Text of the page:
I've posted songs on facebook. I've posted key memories associated with David Bowie's records on twitter. Hopefully, this will be my last word on the matter. I hate celebrity worship and I hate how teary people get when famous people die. Bowie was a bit different, however. He was a hero to me and a whole lot of other people in this world who feel they somehow don't fit in with "regular people."
For the record, I was adopted six months before I was born. My biological parents were poor kids from the east side of Indianapolis. In the days before Roe v. Wade, social services encouraged girls like my biological mother to give their babies up for adoption. My parents, the people I call mom and dad because they cleaned my dirty diapers and have been putting up with me ever since, were post-WWII European immigrants. I grew up schizo, torn between my "white trash" inclinations to get wasted and listen to heavy metal music, and the influence of my parents (the ones who raised me), who wanted me to be an "intellectual," who exposed me to classical music and Kafka and all the "refined" things in life. In school, when I told kids I'd been adopted, they'd take three steps back and treat me like an alien. When I started listening to Bowie's music in the sixth grade, I realized lots of people are "strange." I learned to ignore the conformists and show them my middle finger if they ever got too obnoxious. For that alone, I should be grateful to Bowie.
But David Bowie taught me something more important than not giving a shit about the conformist fatheads in the world--Bowie taught me what it means to be an artist. The key word: Evolution. An artist must always move forward, never wallow in a particular style or genre simply because they've experienced some fame or notoriety for that particular work. I love how he made "Low" when the Sex Pistols were stomping around putting down anything that wasn't three chords and a cloud of dust. I love how that record pissed off executives at RCA and how, allegedly, Bowie didn't give one ounce of a shit what they thought."Low" is my favorite Bowie record and serves as a constant reminder that an artist must never do what others expect, only what he or she feels is right at the moment.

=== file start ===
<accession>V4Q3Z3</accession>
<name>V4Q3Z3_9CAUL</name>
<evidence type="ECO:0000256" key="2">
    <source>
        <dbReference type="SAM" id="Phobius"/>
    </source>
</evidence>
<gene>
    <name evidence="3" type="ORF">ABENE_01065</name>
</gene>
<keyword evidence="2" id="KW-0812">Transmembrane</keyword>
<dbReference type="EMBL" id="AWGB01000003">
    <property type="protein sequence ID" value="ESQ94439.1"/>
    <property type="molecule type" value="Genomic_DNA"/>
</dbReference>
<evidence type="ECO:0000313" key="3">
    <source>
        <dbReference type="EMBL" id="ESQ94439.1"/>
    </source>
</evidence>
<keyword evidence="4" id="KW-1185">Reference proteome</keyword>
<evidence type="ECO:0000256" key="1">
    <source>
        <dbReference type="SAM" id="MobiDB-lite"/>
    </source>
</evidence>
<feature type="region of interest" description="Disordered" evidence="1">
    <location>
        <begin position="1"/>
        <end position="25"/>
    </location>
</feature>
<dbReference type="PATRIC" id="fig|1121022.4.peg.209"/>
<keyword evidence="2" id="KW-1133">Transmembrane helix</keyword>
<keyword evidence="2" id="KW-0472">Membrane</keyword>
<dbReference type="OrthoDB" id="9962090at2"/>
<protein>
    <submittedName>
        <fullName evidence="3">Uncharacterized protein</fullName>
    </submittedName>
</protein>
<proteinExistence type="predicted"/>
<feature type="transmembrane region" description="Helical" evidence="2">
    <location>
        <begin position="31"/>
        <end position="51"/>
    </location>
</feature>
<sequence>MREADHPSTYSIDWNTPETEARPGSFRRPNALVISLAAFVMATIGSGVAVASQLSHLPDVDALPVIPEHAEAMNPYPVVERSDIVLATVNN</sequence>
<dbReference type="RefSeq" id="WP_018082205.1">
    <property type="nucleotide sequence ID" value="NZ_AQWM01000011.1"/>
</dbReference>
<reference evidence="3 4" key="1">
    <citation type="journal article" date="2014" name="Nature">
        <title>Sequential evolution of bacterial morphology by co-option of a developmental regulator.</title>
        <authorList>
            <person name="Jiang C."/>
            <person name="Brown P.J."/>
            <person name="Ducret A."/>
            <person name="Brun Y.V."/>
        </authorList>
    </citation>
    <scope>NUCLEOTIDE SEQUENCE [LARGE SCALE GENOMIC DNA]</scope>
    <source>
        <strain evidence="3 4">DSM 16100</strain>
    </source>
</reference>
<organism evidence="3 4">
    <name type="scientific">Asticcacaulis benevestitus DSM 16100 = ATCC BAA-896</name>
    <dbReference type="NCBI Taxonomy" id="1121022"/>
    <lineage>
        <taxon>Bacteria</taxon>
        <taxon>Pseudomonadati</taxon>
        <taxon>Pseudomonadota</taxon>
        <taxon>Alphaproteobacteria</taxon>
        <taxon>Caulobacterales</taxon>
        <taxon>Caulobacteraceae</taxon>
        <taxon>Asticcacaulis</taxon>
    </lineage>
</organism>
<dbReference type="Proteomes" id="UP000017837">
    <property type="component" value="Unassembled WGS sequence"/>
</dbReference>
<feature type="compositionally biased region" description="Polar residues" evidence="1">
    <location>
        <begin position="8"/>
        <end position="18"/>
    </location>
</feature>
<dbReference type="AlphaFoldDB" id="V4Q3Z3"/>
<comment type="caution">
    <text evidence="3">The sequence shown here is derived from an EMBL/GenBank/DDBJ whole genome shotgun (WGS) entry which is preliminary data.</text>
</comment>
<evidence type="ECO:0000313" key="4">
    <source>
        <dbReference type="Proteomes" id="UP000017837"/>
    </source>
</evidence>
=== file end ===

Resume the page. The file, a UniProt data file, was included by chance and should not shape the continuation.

With all my rantings about Hollywood's lack of creativity, Bowie's life and career serve as a vital reminder what the responsibility of an artist is: Again, EVOLVE. Rather than say, "our prayers are with his family," or shed tears for someone we (most of us) never met in person, let us take advantage of this moment to remember what we love about being artists, why we are artists, and how commercial expectations have shit all to do with creativity. For those who are like me--broke as joke and in possession of hardly any audience to speak of, as well as those who have "made it" and have an audience, let us tell the suits and ties who insist on producing the same shit, over and over again, NO MORE. Let us take this moment to have a revolution in the 21st century, let us return to the times of anti-materialism, when the stock market didn't determine what artists would produce.
Let us take the power back from the greedheads and provide the world, once more, with art that is both entertaining and meaningful.